Encrypted messaging services have always presented a tough challenge for government agencies all over the world. On one hand, they allow for freedom of speech, but on the other, they enable miscreants and bad actors to facilitate nefarious deeds. In this regard, on July 2, European law enforcement authorities arrested over 800 individuals that were allegedly partaking in shady activities through the use of an encrypted chat service called EncroChat.
The messaging platform has servers based out of France and claims to provide users with “worry-free secure communications.” According to the BBC, EncroChat has a customer base of more than 60,000 people, more than 10,000 of whom are based in Britain. Immediately after the incident came to light, EncroChat’s official website and messaging service were put on temporary hold. To gain a better overview of the matter, Cointelegraph reached out to Tim Mackey, principal security strategist for design automation company Synopsys, who said:
“Authorities likely balanced the future value associated with identifying additional criminals against the already identified criminal activity. In effect, they may have determined that stopping a specific impending crime outweighed any potential returns from keeping EncroChat operational.”
A similar outlook is also shared by Brian Kerr, CEO at Kava, a multi-chain DeFi Lending platform, who said that the government was right in accessing Encrochat’s servers to put an end to the criminal activities happening on the network.
Encryption still on the menu?
As issues related to data leakages — especially those in regard to various mainstream messaging services (such as Whatsapp, TrueDialog and Telegram) — continue to surface on a regular basis, many experts believe that it is worth exploring the subject of whether or not most encryption platforms today lay enough importance on privacy and customer security.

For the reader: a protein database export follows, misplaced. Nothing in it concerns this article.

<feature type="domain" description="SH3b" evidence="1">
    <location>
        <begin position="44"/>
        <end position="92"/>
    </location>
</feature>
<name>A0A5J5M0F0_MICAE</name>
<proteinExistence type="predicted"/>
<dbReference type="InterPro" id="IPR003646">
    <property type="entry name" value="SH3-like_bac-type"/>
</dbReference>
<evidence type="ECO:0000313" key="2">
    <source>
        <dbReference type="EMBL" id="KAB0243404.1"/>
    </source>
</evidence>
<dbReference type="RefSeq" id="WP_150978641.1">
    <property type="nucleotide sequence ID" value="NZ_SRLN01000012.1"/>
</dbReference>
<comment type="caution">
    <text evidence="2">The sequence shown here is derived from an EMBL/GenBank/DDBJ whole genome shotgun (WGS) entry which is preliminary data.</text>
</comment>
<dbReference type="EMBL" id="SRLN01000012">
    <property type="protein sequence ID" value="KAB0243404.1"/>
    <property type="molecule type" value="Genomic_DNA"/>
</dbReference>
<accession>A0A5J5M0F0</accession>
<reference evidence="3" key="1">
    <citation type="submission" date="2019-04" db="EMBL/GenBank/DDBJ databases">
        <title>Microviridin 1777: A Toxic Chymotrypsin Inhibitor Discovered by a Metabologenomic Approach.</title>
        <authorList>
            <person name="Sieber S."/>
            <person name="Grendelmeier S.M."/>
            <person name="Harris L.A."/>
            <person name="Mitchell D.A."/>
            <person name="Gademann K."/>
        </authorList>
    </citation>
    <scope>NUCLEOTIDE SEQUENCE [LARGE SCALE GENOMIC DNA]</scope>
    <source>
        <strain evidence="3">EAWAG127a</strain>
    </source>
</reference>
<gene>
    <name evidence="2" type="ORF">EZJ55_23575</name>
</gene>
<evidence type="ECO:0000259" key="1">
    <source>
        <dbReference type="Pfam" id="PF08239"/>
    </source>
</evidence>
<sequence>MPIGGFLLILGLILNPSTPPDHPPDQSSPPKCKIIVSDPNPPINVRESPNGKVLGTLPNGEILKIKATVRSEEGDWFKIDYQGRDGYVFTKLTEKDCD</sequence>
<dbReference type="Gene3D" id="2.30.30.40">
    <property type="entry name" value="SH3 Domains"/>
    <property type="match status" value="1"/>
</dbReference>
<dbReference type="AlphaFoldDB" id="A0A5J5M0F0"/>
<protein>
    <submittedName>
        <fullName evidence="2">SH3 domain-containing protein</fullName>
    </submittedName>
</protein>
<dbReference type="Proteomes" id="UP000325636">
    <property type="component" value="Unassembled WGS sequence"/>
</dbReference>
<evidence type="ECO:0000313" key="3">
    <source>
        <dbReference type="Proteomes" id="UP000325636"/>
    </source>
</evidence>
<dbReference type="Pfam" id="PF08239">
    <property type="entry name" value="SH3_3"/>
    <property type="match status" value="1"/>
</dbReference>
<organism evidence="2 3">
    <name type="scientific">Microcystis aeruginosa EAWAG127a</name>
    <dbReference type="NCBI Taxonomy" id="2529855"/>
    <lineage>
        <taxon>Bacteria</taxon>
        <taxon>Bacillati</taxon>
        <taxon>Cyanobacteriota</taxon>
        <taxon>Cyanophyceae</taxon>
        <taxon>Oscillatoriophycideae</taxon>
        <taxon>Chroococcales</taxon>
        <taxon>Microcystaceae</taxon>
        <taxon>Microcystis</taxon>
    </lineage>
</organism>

On the subject, John Jefferies, CEO of CipherTrace, a crypto forensics firm, told Cointelegraph that customer privacy should always be taken into prime consideration by platform developers of such end-to-end encryption messengers. He further emphasized the point by saying that it was especially important to focus on privacy during times like these (i.e., the COVID-19 pandemic), where increased usage of digital platforms could lead to more instances of hacks, privacy invasions and data leaks. Jefferies further added:
“Encrypted communication is nuanced so platforms must ensure they have effective implementation of SSL with certificates issued from a known root of trust utilizing strong cipher suites. To further improve security, multi-factor authentication should be available for users joining conferences and the system should double-check users on unknown devices.“
Similarly, Jonathan Zerah, head of marketing for Status Network, an encrypted messenger, told Cointelegraph that despite there being many “so-called privacy and security-oriented” communication tools available in the market today, most of the security features being offered were built atop protocols that place a large amount of ownership and responsibility on centralized companies.
He further added that more often than not, these centralized communication tools employ a client-server model to transport and route messages throughout the world as well as require users to input their phone numbers or email addresses to set up and create an account — sensitive data that most firms usually store and manage using lax security protocols. Zerah added: “This places a massive responsibility on the companies managing these platforms to protect that data and the servers that store it.”
Lastly, to mitigate privacy issues related to popular messaging apps, experts like Zerah agree that it is time to establish newer safety protocols that return ownership of data to the individual, remove centralized chokepoints and attack vectors seamlessly.
Governments purging encryption-based tech?